In the summer of 2017, I went on a Holiday to the Galapagos Islands in Ecuador. It was one of the most magical holidays I have ever gone on and would like to share the ups and downs of such a holiday here. Each boat that tours the island has to submit an itinerary to the governments which sends it back with changes made. With this kind of control, the government can make sure there is only one boat doing an activity in one place at one time. This makes one of the most frequented tourist destinations seem peaceful and secluded even though there are thousands of people there at one time.
Arriving in Ecuador
When you book a holiday in the Galapagos Islands, one of the things that will happen is the boat company that you booked with will almost always want to buy the airfare, from the mainland to the island, for you. One of the big things they warn about though is that if your luggage gets lost on its way to Ecuador and you don't have a day in the country for it to get found you, will have to buy replacements for it before you leave the mainland. There are no large retailers on the island itself, and as the government is trying to reduce the populations of the island, buying large quantities of supplies on the island is not an easy idea. When we arrived on the island our tour company was waiting at the airport for us and had us on the boat we would be taking the holiday on in less then two hours. You really need everything packed with you that you are going to need.
Water and Snorkeling
One of the things to remember about the Galapagos island is that they are in the Pacific, and one of the reasons they have as many fish as they do is because of the cold pacific current that feeds the water around the island. There are actually four water currents that feed the islands year round, one of these currents come straight from Antarctica. This means that the water around the islands isn't particularly warm. The boat we were on rented wet suites to use as well as the snorkel equipment. The best advice I have to get into the water is reading through what you're going to see down there; it makes that jump into the cold water worth it.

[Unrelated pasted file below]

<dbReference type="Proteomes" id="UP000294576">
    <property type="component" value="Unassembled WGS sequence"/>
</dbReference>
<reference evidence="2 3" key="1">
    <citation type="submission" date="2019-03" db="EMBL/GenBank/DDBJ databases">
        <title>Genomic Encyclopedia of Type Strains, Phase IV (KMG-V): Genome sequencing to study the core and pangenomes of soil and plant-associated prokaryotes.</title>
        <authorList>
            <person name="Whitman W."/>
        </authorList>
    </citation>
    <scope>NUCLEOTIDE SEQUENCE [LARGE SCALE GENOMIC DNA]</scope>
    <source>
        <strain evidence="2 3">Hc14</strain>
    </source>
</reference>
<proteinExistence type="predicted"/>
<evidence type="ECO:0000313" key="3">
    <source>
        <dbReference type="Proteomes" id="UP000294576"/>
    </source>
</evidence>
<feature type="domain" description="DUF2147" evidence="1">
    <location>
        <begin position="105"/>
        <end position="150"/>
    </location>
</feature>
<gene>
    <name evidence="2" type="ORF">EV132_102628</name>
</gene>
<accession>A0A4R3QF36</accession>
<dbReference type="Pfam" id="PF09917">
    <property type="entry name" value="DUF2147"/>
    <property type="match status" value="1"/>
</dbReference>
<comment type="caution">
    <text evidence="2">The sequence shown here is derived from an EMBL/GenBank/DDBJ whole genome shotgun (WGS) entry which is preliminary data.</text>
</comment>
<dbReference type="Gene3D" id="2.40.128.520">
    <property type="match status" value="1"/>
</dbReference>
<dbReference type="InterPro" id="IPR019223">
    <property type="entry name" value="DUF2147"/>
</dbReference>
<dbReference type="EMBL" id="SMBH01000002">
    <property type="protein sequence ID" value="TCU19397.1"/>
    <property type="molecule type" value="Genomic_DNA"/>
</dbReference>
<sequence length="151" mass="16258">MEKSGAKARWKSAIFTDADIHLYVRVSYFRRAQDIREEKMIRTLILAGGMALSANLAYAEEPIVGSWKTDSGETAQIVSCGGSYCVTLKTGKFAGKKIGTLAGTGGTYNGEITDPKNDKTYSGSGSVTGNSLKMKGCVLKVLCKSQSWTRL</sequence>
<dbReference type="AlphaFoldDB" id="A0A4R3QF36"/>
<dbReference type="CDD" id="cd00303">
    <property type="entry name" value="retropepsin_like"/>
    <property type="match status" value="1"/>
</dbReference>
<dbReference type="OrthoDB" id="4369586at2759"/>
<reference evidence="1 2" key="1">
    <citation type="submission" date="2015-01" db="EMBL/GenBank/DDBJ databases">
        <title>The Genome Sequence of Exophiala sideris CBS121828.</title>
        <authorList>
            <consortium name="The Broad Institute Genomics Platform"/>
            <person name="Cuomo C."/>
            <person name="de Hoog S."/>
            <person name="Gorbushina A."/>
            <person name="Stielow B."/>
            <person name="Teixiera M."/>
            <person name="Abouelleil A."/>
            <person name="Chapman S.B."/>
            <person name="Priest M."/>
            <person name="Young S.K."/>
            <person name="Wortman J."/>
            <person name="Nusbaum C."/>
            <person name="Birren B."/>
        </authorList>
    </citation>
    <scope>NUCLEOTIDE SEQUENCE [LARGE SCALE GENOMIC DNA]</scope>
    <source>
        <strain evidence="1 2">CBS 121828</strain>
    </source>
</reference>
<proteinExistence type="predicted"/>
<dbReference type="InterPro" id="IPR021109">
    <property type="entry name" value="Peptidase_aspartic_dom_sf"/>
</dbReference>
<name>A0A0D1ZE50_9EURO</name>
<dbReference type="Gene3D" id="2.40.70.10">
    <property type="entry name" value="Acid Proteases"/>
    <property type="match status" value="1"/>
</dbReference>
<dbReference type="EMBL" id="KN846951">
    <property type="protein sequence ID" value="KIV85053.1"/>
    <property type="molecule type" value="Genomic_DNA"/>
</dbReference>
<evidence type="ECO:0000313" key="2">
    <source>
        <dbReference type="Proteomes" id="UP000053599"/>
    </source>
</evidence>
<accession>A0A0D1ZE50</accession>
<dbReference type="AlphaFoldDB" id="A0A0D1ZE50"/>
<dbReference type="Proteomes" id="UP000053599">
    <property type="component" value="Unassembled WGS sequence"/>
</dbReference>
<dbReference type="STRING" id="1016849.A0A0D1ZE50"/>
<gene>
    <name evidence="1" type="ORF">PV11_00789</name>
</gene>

The joke in my family that wildlife that stays still and lets you get close to it is good paid wildlife. In the Galapagos, there is a rule that you con't get closer then two meters to the wildlife. The first time we heard the rule we all wanted to laugh. But in all honestly the animals here are afraid of nothing and you could have pet one if you got that close. The animals all stayed where they were or just went about their business while you looked on. For the most part we saw everything that we were told would be on each island. It was amazing seeing the biodiversity of each location, and the amount of species that are only on the islands.
The tortoises of the islands are one of the highlights. They can grow shells that reach two meters long and are built like tanks. The Charles Darwin research station gives an unparalleled look at the tortoises up close. There is a breeding program there that lets you look at the baby tortoises that are being raised to be returned to their home island. The research station has saved tortoise species from extinction. The trips to the mountain ranches that have wild tortoises living on them are also priceless. Seeing hundreds of tortoises in their natural environment doing their own thing, not worried about you, is a lot of fun to watch.
Life on a Boat
The only down side to spending ten days motoring the islands of the Galapagos is that I get sea sick. I would recommend this holiday even if you get sick, just pack in some of the wrist straps that help with the sea sickness, and plenty of anti-nausea pills. There were almost always three activities each day including at least one island walk that got you off the boat for a bit. Other then the sea toilets, that you honestly just get used to, and the fact that everything was either strapped down or it moved, life was kinda luxury. The boats are designed to feel amazing and the food is second to none. Although if you are prone to sea sickness I would eat a little bit less the first couple of days until your stomach settles. Even though it was a boat, it was comparable to a fancy hotel in terms of services and food.
Here is just a small selection of photos of some of the wildlife that lives in the Galapagos Islands.